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Recent rains do little to buoy South Australian yield prospects

by Liz Wells, 05 July 2017

SOUTH AUSTRALIA can look forward to average yields at best as some of the state’s traditionally safe rainfall areas struggle to get crops up and away after a patchy start to the winter-cropping season.

A Lower Eyre Peninsula paddock in mid-June 2017.

Parts of the Eyre Peninsula are among the worst affected, and while rain in the past week has helped some crops considerably, others have continued to miss out.

The inverse is that some of the state’s lower-rainfall areas such as the Mallee and Upper North have gotten away to a good start on timely planting rain which allowed canola, pulse and wheat crops to get their roots into subsoil moisture.

Principal of Eyre Peninsula Integrated Commodities, Steve Whillas, said 10-15 millimetres over much of the Eyre Peninsula (EP) in recent days has helped to bolster confidence in the crop.

“I’ve heard some people got up to 45mm or more in places, but overall, EP is potentially looking at its worst drought for a long time, maybe 20 years,” Mr Whillas said.

“For EP to get average yields as a whole, we’d need everything to go right between now and harvest; we’re not in the position to think about average yields at this stage.”

Mr Whillas said some resowing of wheat and barley was likely to take place, if only to provide a cover crop to protect soil from wind and extremes of temperature.

While most of the state’s cropping areas have had 10-30mm of rain in the past week, Grain Producers SA CEO, Darren Arney, said rainfall in some areas was still sitting in decile one.

The same paddock in mid-June 2016.

“Some crops that were dry sown in April-May haven’t germinated, and others have emerged but haven’t persisted.”

“While the southeast and the Mallee, and some parts of the Mid North have had early rain that has allowed their crops to get established, it would be very hard to see an above-average crop for SA this year.”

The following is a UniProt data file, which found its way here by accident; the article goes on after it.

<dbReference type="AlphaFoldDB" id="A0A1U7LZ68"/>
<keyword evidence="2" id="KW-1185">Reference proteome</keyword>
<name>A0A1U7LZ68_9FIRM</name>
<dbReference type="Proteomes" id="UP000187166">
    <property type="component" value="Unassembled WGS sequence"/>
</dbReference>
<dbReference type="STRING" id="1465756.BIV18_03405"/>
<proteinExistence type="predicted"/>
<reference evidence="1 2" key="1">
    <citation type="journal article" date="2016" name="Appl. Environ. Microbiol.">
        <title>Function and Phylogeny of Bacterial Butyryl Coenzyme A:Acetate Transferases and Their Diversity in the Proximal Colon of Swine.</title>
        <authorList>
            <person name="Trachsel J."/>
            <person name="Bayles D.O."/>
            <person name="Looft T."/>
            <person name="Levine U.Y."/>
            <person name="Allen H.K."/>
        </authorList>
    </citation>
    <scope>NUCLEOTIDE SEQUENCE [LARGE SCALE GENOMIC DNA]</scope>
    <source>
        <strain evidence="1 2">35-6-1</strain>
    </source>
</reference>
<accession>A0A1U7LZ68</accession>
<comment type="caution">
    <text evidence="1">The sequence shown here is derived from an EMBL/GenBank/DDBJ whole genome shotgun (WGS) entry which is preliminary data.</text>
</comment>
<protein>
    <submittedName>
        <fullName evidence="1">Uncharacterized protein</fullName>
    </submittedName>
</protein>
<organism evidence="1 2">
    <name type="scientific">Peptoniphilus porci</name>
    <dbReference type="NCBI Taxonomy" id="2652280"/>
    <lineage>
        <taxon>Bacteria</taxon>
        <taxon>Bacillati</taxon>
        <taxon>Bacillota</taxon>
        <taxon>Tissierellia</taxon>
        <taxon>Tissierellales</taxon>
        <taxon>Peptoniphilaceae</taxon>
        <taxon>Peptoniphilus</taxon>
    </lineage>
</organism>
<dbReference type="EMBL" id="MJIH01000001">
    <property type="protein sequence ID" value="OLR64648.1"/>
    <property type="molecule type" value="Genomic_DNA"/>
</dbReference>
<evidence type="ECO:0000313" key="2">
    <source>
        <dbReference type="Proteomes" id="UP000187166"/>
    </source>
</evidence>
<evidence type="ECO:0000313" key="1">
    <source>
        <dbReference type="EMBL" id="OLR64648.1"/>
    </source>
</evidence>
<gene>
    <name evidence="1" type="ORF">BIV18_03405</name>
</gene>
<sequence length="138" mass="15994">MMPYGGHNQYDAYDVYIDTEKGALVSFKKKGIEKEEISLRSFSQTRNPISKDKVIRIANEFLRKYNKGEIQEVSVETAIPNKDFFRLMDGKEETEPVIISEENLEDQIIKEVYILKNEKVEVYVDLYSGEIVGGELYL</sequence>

Fears of dry spring

Australian Grain Export trader, Tyson Hewett, said recent falls in struggling areas, including the central Yorke Peninsula, were not giving crops enough to build up moisture reserves.

“There’s plenty of talk in the forecasts of a dry spring; that’s got people nervous.”

Mr Hewett said Freeling in the Lower North and Ardrossan on the Yorke Peninsula were among the districts which could normally be relied upon to produce high yields, but were looking patchy as not enough rain had fallen to allow crops to germinate solidly.

“The southeast is set up fantastically, and one could argue that the Mallee is looking as good as it’s ever looked, but you can’t hang an average crop for the state on that.”

“In some areas, the crops are still sitting in the topsoil and waiting for enough rain to get down into the subsoil.”

Mr Hewett said some growers in parts of SA would plant crops into late July, but they would risk more damage from hot dry winds which often feature in the state’s spring weather.

Lower yields, higher prices

While high prices rarely replace the economic benefit of high yields in grower gross margins, Mr Hewett said the recent kick in cereal values should giver producers some heart.

“We’ve had a massive rally based on news in the international market, and more parcels or wheat and barley are coming out every day as a result; the market’s up 25-30 per cent since harvest.

“Between harvest and now, barley is up from $155/t to $220 delivered port, and wheat is up from $220 to $285 yesterday.”

“Anyone with a reasonable crop going forward can get $300 a tonne delivered port for new-crop APW; eight weeks ago it was more like $235.”

Mr Hewett said troubles for the North American protein wheat crop, as reflected in the jump in values in US futures trading over recent sessions, could mean significant premiums for South Australian milling wheat.

“There is a real protein story to be told there; if we have a lighter crop volume wise, for H1 or 13pc protein, there could be a $30-40/t premium at least.”

Mr Hewett said some SA growers were washing out cereal contracts based on failing prospects for yields.

“Those grower washouts have had to come into the market and buy back their forward commitments, and that’s helping to lift prices as the trade changes its position from being so bearish about wheat to where we are now.”

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